Our coach got thrown immediately into the fire with one function that he inherited. A team of a manager, a high-performing analyst and an average-performing analyst were in the midst of implementing a major customer- and call-center-agent-facing initiative that would require processes and systems built from scratch in an unrealistically short timeline. Trying to respect his new team’s experience and to curry favor with them, the new senior manager took a very hands-off learning approach rather than getting involved. The existing manager seeing danger ahead tasked his average performer who was also very laid back with leading the project. He knew if things went poorly, he could allow the blame to fall to the average employee who would not fight back. But if they went well, he also knew he could step up and take credit. The high-performing analyst was cut completely out of the loop.
Not surprisingly, the implementation was an unmitigated disaster that led to customer and call center agent frustration. Our coach played the “new guy” card and let blame roll downhill while immediately trying to solve the problem. He arranged meetings with the call center agents and their leadership to determine what needed to be fixed, created a plan, and launched into fixing the symptoms of the issue but ignoring the real problems of the team. The manager also stepped out of the way, and the average performing analyst took a beating to his credibility. The manager now leaned heavily on the high-performing analyst to fix things, and as they got fixed took the credit. This caused such frustration for the high performer that it led to a yelling match in front of other employees.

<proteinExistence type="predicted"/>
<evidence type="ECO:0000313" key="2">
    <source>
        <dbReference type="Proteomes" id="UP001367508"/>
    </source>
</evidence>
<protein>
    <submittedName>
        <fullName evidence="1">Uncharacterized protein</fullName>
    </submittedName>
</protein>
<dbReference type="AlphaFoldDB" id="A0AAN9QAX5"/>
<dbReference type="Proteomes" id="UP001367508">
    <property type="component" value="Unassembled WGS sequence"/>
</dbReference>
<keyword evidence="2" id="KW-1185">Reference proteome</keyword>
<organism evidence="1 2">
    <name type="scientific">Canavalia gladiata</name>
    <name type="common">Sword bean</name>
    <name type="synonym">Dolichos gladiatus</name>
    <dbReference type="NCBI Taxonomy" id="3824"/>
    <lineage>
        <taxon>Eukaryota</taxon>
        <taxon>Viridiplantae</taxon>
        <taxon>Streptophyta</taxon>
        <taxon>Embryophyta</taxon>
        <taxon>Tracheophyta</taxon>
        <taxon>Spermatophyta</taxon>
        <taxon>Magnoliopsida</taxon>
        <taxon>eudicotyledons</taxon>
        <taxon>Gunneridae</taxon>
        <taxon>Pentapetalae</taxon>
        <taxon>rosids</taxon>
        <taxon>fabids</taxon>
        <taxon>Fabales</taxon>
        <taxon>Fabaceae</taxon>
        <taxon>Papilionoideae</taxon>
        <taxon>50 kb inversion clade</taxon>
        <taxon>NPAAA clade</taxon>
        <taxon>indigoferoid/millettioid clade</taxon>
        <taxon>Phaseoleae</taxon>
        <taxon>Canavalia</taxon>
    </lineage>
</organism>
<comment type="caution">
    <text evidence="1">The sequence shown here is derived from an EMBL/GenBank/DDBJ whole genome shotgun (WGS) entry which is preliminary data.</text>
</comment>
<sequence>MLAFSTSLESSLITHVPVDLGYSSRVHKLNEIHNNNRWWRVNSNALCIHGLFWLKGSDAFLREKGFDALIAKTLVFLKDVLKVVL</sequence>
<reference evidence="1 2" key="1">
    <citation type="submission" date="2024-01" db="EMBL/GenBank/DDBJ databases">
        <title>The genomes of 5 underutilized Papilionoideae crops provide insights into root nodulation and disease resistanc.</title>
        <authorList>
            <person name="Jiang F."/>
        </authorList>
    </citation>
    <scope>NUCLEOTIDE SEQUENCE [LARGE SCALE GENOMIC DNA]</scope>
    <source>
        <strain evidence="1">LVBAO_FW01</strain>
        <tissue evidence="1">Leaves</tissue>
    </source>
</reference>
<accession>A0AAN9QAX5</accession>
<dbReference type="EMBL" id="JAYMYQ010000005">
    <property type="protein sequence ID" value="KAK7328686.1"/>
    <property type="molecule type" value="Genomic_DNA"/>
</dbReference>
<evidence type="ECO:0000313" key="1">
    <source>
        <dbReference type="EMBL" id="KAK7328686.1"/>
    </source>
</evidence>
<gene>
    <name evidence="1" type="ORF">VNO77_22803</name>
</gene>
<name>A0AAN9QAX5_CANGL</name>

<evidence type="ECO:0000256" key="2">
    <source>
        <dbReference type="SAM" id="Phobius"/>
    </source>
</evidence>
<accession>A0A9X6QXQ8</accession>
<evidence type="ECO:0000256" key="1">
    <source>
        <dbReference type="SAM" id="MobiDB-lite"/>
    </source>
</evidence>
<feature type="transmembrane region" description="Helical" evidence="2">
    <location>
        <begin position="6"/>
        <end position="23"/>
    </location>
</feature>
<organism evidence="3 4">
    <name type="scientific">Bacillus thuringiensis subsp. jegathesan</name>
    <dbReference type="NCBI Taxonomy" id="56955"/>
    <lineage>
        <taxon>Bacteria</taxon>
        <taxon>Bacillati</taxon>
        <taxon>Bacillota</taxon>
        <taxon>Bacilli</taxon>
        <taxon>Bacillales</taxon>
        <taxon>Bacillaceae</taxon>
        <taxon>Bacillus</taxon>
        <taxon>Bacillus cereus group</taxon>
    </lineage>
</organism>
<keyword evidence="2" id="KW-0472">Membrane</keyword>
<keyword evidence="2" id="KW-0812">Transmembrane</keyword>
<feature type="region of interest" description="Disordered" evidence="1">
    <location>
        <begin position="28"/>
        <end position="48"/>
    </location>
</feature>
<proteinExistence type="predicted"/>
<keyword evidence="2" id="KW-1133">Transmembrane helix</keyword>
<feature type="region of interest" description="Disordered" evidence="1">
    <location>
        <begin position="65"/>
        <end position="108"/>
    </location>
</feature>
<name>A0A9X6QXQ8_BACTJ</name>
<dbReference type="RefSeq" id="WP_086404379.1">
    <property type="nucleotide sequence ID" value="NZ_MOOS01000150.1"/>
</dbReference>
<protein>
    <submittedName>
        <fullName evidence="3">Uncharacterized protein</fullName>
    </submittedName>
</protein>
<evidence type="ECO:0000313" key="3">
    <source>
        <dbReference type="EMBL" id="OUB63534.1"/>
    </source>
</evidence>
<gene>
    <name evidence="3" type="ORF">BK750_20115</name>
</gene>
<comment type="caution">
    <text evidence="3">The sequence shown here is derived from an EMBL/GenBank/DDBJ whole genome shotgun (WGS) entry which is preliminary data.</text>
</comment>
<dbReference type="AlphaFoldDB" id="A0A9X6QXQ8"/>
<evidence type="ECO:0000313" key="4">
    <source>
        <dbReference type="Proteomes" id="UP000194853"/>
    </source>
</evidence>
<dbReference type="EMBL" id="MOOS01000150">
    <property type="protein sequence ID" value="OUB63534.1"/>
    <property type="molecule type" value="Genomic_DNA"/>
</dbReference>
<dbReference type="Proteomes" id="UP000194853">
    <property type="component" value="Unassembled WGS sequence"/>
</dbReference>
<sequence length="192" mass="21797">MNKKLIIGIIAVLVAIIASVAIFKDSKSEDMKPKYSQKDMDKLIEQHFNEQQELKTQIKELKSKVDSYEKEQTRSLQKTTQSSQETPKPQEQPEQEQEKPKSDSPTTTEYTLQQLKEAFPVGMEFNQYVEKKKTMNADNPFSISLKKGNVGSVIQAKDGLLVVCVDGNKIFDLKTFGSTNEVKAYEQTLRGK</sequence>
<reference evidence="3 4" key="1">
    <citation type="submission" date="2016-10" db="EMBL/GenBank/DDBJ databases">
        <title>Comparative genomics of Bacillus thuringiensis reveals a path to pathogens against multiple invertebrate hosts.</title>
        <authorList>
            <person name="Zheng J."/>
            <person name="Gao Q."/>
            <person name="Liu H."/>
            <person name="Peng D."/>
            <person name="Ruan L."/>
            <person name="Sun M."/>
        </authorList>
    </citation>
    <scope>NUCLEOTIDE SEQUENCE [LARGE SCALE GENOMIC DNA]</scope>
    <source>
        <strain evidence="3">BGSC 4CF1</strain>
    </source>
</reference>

Fast forward several years. Our coach has obviously moved on and has received new education and experience. Not surprisingly, the manager has hit a career plateau and still avoids accountability at all costs unless he can take positive credit. The average performer has regressed. The high performer has left the company and gone on to great success elsewhere. Our coach has rehashed this scenario with another coach after the fact, but had he received transition coaching upon taking the new role, he now knows that he would have done several things differently.
Had he gone through transition coaching, he would have received some eye-opening 360° feedback from past direct reports and realized he was not as in tune with them as he thought. This would have caused him to analyze his new team more carefully rather than just trusting his management instincts. He would have reviewed past performance evaluations in detail and likely conducted 360° feedback for his employees to understand how they were perceived. When the implementation went poorly, he would have taken public responsibility. By letting the blame run downhill and taking credit for fixing the broken situation, he showed his manager bad behavior, which was clearly emulated. In private, he would have led the team to determine what went wrong from and mapping out a plan for all of them to be accountable. This would have helped the manager develop into a leader. It would have helped course correct the average performer, so rather than getting worse, he may have developed into an above-average performer. The manager would have been forced to mend fences with the high performer, which might have allowed him to flourish internally rather than leave the company. A single coaching engagement with the senior manager (our coach) could have set four careers on completely different trajectories.